The post MBA Career Advice: Think Twice Before You Hit Send appeared first on mbaMission - MBA Admissions Consulting.
ForumBlogs - GMAT Club’s latest feature blends timely Blog entries with forum discussions. Now GMAT Club Forums incorporate all relevant information from Student, Admissions blogs, Twitter, and other sources in one place. You no longer have to check and follow dozens of blogs, just subscribe to the relevant topics and forums on GMAT club or follow the posters and you will get email notifications when something new is posted. Add your blog to the list! and be featured to over 300,000 unique monthly visitors

_________________

Jen Kedrowski
mbaMission

Website: http://www.mbamission.com
Blog: http://www.mbamission.com/blog
mbaMission Insiders Guides: http://www.mbamission.com/guides.php?category=insiders
Free Consultation: http://www.mbamission.com/consult.php

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Dean Profiles: R. Glenn Hubbard, Columbia Business School [#permalink]

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New post 28 Oct 2015, 07:01
FROM mbaMission Blog: Dean Profiles: R. Glenn Hubbard, Columbia Business School
Business school deans are more than administrative figureheads. Their character and leadership often reflect an MBA program’s unique culture and sense of community. Several times a year, we profile the dean of a top-ranking program. Today, we focus on R. [b]Glenn Hubbard [/b]from Columbia Business School (CBS).

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R. Glenn Hubbard was appointed dean of CBS in 2004, having been at the school for nearly 20 years and having served as the Russell L. Carson Professor of Finance and Economics, the school’s senior vice dean, and codirector of the entrepreneurial program. He is also well known for having been an economic advisor to Mitt Romney’s presidential campaign in 2012 and a leading designer of the 2003 Bush tax cuts, which he helped implement while serving as chairman of the U.S. Council of Economic Advisers.

After being criticized for his ties to the financial services industry in the 2010 documentary Inside Job, Hubbard has made a more concerted effort to bring professional responsibility to the fore of the CBS curriculum and to require faculty to fully disclose their professional activities outside of teaching. While many business schools responded to the recent financial crisis by adding standalone ethics courses to their curricula, Hubbard told the Wall Street Journal in 2011, “I don’t think students pay attention to [ethics] the way they do when it’s integrated into your marketing course, into your operations course, into your finance class.” With the launch of a new flexible curriculum in 2008 and further curricular changes in 2013, the school has reportedly worked to incorporate this integrated approach to teaching ethics directly into its core components. The updated curriculum also engenders what Hubbard has promoted as the three most essential directives for business students: “analyze, decide, and lead.”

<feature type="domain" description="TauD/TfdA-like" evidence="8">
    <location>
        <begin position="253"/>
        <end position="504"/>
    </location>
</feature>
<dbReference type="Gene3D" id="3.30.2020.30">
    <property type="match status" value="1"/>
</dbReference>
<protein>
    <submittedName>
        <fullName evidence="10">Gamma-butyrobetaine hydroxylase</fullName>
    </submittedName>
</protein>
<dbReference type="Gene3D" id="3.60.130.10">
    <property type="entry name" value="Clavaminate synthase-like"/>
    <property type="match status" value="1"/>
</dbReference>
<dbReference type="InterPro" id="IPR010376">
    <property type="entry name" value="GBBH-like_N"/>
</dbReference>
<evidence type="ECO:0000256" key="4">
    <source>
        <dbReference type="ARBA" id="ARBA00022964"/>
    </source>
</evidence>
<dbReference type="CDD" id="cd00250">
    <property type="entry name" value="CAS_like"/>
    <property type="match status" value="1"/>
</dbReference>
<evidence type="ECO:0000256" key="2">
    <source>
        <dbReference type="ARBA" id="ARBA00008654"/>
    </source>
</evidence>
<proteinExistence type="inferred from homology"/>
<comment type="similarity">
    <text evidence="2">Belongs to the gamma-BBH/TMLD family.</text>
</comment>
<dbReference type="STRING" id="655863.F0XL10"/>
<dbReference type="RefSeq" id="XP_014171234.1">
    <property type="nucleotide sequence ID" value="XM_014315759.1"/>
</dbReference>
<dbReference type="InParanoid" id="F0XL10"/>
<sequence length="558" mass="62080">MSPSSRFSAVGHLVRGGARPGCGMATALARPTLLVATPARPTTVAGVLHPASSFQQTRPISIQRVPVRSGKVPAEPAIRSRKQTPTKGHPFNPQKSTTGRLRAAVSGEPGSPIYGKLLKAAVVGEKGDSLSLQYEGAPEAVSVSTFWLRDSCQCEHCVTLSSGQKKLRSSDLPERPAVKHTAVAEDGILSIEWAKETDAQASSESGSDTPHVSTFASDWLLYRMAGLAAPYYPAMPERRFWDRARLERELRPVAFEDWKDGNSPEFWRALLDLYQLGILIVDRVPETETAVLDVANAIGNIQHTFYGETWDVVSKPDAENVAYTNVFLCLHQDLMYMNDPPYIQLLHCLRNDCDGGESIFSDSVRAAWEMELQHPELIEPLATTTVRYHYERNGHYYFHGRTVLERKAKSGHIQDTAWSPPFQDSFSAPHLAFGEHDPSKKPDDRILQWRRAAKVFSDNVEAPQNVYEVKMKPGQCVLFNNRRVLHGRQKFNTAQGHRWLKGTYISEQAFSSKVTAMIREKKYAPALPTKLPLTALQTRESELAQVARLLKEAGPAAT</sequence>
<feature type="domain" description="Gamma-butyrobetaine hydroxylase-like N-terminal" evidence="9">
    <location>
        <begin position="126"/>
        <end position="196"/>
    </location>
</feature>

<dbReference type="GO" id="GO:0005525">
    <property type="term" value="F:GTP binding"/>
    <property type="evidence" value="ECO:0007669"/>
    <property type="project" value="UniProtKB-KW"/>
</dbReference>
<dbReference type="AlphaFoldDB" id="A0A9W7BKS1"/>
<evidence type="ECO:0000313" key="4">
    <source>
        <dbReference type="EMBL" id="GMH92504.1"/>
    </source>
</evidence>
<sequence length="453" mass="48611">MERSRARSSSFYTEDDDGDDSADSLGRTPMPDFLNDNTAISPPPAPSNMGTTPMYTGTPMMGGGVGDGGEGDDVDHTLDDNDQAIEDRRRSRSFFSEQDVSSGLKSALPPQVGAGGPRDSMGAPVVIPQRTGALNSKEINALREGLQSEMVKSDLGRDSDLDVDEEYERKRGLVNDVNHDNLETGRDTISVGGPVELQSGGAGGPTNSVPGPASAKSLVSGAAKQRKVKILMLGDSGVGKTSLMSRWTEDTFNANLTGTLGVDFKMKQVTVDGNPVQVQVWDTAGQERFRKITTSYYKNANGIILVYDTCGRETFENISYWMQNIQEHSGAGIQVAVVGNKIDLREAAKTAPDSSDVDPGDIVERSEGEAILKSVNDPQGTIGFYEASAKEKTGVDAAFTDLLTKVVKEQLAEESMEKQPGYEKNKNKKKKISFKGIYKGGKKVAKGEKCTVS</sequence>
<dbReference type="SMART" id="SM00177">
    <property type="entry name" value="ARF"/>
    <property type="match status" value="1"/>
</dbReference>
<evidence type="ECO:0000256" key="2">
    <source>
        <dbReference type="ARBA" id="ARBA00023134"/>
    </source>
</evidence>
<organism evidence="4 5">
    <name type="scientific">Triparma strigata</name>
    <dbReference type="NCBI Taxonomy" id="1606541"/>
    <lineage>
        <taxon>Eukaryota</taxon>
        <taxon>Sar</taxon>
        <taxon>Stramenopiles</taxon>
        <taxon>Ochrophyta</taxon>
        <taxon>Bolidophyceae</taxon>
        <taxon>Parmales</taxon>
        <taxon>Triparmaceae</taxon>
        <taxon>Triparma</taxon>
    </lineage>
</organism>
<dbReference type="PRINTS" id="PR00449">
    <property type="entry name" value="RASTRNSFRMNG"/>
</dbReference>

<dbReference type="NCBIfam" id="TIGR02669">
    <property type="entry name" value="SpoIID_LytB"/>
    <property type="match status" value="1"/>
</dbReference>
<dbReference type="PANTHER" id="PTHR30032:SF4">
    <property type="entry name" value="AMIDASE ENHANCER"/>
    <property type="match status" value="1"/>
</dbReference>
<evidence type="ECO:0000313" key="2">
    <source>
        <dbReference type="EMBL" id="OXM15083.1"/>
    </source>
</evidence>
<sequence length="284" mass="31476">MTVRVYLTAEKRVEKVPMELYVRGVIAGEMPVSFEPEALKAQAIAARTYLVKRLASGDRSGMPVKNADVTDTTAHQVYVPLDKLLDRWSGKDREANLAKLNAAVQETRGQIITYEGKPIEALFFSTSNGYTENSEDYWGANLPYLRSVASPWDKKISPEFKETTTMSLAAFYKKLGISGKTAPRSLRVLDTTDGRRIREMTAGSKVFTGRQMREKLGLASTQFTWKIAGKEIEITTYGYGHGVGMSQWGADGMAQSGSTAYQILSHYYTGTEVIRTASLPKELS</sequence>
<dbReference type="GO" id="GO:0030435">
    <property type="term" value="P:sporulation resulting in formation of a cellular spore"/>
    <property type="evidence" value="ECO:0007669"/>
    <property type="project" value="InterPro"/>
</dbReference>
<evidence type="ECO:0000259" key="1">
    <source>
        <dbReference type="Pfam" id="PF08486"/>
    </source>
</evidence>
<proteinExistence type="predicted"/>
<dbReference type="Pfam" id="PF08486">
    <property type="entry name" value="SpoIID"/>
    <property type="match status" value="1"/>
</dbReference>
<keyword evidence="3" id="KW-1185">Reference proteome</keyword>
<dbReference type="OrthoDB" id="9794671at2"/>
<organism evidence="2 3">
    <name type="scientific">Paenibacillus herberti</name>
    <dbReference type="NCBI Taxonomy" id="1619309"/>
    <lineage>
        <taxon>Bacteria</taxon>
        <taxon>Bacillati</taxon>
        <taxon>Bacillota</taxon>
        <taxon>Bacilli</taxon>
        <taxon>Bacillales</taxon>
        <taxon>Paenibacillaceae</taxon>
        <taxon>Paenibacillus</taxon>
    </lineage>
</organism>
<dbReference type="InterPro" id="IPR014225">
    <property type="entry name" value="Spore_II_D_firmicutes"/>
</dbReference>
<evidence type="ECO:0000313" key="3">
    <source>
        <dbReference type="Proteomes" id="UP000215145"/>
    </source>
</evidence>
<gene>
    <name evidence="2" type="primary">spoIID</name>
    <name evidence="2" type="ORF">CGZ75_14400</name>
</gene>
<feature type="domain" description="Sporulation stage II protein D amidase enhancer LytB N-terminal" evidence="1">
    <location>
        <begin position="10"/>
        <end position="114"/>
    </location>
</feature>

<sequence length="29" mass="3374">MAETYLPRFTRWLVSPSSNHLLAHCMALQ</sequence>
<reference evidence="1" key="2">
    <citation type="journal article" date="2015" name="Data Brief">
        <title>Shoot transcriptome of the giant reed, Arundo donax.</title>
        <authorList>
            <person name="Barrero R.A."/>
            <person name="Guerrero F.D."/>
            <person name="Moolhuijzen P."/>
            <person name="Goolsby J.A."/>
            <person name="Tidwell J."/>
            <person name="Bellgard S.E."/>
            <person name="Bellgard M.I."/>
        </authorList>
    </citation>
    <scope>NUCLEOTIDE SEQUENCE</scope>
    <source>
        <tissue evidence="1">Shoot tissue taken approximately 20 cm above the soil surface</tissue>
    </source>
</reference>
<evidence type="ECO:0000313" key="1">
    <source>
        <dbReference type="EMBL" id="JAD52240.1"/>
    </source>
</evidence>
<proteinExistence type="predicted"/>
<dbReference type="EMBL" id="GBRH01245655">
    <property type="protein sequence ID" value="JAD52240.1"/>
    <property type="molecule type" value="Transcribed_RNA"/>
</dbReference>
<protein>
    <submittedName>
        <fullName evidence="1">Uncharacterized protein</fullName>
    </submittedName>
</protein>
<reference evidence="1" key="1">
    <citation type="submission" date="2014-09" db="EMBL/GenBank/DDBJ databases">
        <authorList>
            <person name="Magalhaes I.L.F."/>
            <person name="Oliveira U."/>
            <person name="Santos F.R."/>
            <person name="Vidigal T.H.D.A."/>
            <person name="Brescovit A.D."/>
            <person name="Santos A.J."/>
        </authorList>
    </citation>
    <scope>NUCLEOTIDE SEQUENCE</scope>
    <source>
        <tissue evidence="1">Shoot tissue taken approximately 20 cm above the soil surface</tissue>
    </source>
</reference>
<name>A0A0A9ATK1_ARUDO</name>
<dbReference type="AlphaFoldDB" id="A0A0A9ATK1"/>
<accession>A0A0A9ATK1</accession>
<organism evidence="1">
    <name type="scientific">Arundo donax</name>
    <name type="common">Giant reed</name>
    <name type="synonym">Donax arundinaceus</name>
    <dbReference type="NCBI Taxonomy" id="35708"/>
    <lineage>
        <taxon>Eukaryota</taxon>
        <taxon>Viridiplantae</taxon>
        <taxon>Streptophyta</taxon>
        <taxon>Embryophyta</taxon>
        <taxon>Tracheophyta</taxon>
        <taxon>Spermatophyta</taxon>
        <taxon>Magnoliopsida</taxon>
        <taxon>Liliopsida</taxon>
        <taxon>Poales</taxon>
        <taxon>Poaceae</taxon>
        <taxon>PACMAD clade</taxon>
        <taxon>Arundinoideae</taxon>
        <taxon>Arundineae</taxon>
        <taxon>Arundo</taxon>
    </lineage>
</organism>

Hubbard is often the good-natured subject of student sketches in the CBS Follies comedy show and has been known to even make a personal appearance now and then. Videos from past Follies in which the dean has featured can be found on YouTube, including a musical parody of Every Breath You Take” by The Police, in which Hubbard covets Ben Bernanke’s 2006 appointment as chairman of the Federal Reserve.

For more information about CBS and 15 other top-ranked business schools, check out the mbaMission Insider’s Guides.

The post Dean Profiles: R. Glenn Hubbard, Columbia Business School appeared first on mbaMission - MBA Admissions Consulting.
ForumBlogs - GMAT Club’s latest feature blends timely Blog entries with forum discussions. Now GMAT Club Forums incorporate all relevant information from Student, Admissions blogs, Twitter, and other sources in one place. You no longer have to check and follow dozens of blogs, just subscribe to the relevant topics and forums on GMAT club or follow the posters and you will get email notifications when something new is posted. Add your blog to the list! and be featured to over 300,000 unique monthly visitors

_________________

Jen Kedrowski
mbaMission

Website: http://www.mbamission.com
Blog: http://www.mbamission.com/blog
mbaMission Insiders Guides: http://www.mbamission.com/guides.php?category=insiders
Free Consultation: http://www.mbamission.com/consult.php

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mbaMission Consultant Spotlight: Rachel Beck [#permalink]

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New post 28 Oct 2015, 12:00
FROM mbaMission Blog: mbaMission Consultant Spotlight: Rachel Beck
At mbaMission, our consultants are more than just graduates of the world’s top MBA programs—we are also expert communicators who possess an unparalleled knowledge of the admissions process. Each week, we highlight one member of our team who has committed his/her professional life to helping you get into business school.